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Colby v. Union Sec. Ins. Co.

United States Court of Appeals for the First Circuit

January 17, 2013, Decided

No. 11-2270

Opinion

 [*59]  SELYA, Circuit Judge. This cutting-edge case involves the existence vel non of an obligation to pay long-term disability (LTD) benefits under a conventional group insurance plan. The central question is whether, in an addiction context, a risk of relapse can be so significant as to constitute a current disability. Although we recognize that our decision creates a circuit split, we answer this question  [*60]  affirmatively and uphold the district court's award of LTD benefits to the plaintiff. In our view, a risk of relapse into substance dependence — like a risk of  [**2] relapse into cardiac distress or a risk of relapse into orthopedic complications — can swell to so significant a level as to constitute a current disability.

I. BACKGROUND

Between 1988 and 2004, the plaintiff, Dr. Julie Colby, was a partner in a medical practice known as Merrimack Valley Anesthesia Associates (MVAA). In that capacity, she served as a staff anesthesiologist at a hospital located in Newburyport, Massachusetts. Her schedule was demanding: she worked 60 to 90 hours per week.

The landscape changed dramatically in July of 2004, when a colleague happened upon the plaintiff "sleeping or unconscious" on a table in the hospital. The plaintiff tested positive for Fentanyl, an opioid used in her anesthesiology practice. As matters turned out, she had for some time been self-administering opioids and had become addicted.

The consequences of this discovery were stark: within a matter of weeks, the plaintiff took a leave of absence and entered inpatient substance abuse treatment at the Talbott Recovery Campus (Talbott) in Atlanta, Georgia. Talbott professionals diagnosed the plaintiff as having an opioid dependence, a dysthymic disorder, and obsessive-compulsive personality traits. In  [**3] addition, her intake examination revealed severe back pain associated with degenerative disc disease and a history of major depression.

The plaintiff stayed at Talbott until November of 2004, after which she remained under regular medical supervision on an outpatient basis. For aught that appears, she has not resumed her use of Fentanyl. Her license to practice medicine was first relinquished, then revoked.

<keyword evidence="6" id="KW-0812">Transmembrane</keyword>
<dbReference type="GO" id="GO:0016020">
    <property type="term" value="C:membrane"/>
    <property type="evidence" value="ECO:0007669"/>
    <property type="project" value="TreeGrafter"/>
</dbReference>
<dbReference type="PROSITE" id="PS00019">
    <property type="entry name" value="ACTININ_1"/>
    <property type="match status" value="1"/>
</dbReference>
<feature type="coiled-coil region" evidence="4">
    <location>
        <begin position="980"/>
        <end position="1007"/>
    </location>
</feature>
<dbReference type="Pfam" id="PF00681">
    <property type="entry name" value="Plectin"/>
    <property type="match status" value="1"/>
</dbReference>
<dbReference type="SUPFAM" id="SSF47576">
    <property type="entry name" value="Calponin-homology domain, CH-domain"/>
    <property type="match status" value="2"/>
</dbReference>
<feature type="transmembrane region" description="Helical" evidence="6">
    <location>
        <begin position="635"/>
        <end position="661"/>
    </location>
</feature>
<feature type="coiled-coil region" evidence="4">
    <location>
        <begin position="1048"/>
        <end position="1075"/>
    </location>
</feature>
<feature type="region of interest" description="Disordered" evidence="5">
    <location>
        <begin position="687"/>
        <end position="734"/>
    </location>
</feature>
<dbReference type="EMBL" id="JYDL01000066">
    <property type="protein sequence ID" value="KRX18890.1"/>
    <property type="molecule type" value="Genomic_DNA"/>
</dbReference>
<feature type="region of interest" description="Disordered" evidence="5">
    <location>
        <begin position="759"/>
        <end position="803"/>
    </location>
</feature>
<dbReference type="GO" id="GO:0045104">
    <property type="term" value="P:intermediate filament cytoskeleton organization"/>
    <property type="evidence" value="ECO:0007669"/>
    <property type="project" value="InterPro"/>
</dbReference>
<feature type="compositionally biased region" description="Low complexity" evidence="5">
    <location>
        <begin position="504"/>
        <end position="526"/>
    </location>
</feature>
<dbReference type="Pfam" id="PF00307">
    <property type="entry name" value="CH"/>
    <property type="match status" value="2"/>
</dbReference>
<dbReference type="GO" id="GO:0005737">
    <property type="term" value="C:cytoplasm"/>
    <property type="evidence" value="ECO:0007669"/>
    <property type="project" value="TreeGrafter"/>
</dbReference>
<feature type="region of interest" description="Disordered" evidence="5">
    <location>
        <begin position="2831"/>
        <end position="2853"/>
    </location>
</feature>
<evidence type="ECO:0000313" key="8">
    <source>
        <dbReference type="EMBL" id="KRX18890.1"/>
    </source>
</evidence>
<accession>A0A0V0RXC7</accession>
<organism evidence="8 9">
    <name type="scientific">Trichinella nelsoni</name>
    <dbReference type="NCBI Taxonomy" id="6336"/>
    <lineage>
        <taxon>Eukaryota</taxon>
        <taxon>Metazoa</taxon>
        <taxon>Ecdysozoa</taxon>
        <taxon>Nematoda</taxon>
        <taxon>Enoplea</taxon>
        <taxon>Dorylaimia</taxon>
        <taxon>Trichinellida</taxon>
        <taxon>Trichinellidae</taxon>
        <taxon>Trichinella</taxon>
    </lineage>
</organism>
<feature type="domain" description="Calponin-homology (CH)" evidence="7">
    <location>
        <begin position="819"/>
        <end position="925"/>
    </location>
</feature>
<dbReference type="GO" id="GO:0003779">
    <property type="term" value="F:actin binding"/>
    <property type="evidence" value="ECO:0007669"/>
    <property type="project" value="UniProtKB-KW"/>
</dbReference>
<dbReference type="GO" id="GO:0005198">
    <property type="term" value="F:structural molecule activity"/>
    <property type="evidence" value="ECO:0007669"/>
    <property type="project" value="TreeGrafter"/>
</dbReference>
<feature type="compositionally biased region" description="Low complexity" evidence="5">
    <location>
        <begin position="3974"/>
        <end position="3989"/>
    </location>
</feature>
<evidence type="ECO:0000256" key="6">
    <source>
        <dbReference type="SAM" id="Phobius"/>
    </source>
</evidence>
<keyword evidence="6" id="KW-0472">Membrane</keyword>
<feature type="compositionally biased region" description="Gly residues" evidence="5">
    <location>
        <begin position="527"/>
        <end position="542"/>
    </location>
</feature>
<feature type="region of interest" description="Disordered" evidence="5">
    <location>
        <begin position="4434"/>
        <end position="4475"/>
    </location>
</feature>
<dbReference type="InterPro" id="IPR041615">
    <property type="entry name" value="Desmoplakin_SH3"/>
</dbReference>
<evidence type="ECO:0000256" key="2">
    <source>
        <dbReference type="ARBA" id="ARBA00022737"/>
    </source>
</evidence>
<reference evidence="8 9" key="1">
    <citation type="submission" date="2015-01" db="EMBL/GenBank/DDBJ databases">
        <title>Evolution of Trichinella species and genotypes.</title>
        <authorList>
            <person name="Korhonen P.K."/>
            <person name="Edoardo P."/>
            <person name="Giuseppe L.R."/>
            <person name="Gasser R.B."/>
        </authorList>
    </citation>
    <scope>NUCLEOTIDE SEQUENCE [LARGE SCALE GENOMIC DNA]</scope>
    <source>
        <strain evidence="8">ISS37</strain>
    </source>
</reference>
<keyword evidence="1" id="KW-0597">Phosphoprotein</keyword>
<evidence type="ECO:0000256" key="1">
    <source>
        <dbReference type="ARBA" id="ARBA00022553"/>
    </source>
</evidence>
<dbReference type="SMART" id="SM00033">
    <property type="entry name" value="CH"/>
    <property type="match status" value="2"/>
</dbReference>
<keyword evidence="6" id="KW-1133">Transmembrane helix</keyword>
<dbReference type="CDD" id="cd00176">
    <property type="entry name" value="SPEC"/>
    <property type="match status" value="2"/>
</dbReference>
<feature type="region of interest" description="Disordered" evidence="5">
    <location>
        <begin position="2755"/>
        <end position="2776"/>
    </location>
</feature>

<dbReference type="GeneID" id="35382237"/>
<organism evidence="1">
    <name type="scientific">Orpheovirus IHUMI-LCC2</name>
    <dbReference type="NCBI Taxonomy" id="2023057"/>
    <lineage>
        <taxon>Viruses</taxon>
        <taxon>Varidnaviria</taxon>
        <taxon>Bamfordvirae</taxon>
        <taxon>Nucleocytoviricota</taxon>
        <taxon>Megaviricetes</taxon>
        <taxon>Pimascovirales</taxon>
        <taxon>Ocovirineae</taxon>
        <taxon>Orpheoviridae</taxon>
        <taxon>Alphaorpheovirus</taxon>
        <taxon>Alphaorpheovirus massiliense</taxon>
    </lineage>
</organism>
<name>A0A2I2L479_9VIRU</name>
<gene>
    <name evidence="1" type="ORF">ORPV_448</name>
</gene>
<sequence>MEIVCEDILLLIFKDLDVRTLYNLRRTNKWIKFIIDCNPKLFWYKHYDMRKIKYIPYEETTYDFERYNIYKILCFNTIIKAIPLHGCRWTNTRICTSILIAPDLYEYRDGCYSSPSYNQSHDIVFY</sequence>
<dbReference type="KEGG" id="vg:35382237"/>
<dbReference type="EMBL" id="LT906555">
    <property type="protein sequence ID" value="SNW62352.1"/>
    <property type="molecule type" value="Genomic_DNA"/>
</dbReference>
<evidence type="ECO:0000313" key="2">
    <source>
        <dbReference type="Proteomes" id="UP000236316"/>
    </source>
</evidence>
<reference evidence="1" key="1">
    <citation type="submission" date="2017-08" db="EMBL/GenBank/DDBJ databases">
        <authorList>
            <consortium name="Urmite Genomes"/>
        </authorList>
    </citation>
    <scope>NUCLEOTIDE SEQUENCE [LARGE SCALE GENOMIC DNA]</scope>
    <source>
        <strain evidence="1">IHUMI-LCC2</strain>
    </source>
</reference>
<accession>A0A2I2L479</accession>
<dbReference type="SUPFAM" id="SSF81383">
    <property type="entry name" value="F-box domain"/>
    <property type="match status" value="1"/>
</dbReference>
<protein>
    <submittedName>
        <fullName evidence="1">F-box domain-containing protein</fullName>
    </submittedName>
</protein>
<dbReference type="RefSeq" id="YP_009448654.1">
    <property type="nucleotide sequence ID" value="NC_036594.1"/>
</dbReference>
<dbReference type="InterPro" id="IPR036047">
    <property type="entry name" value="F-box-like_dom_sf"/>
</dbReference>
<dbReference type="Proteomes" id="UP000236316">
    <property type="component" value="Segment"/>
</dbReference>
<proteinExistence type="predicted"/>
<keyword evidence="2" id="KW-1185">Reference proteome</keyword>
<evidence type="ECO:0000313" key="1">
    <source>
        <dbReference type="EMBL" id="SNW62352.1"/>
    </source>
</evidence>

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705 F.3d 58 *; 2013 U.S. App. LEXIS 1149 **; 56 Employee Benefits Cas. (BNA) 1469; 2013 WL 174419

JULIE COLBY, Plaintiff, Appellee, v. UNION SECURITY INSURANCE COMPANY & MANAGEMENT COMPANY FOR MERRIMACK ANESTHESIA ASSOCIATES LONG TERM DISABILITY PLAN, Defendant, Appellant. ASSURANT EMPLOYEE BENEFITS; FORTIS BENEFITS INSURANCE COMPANY, Defendants.

Subsequent History: Judgment entered by Colby v. Union Sec. Ins. Co., 2013 U.S. App. LEXIS 1398 (1st Cir., Jan. 17, 2013)

Prior History:  [**1] APPEAL FROM THE UNITED STATES DISTRICT COURT FOR THE DISTRICT OF MASSACHUSETTS. Hon. William G. Young, U.S. District Judge.

Colby v. Assurant Emple. Benefits, 818 F. Supp. 2d 365, 2011 U.S. Dist. LEXIS 117751 (D. Mass., 2011)

Disposition: Affirmed.

CORE TERMS

relapse, benefits, disability, district court, opioid, plan administrator, addiction, substance abuse, accommodation, categorical, claimant, return to work, anesthesiologist, conditions, occupation, coverage, regular occupation, capricious, insistence, disorder

Pensions & Benefits Law, Judicial Review, Standards of Review, Abuse of Discretion, General Overview, ERISA, Civil Litigation, Reasonable Expectations, Business & Corporate Compliance, Disclosure, Notice & Reporting, Benefits Information, Causes of Action, Suits to Recover Plan Benefits, Remedies, Equitable Relief, Handling of Claims, Damages, Costs & Attorney Fees, Discretionary Fees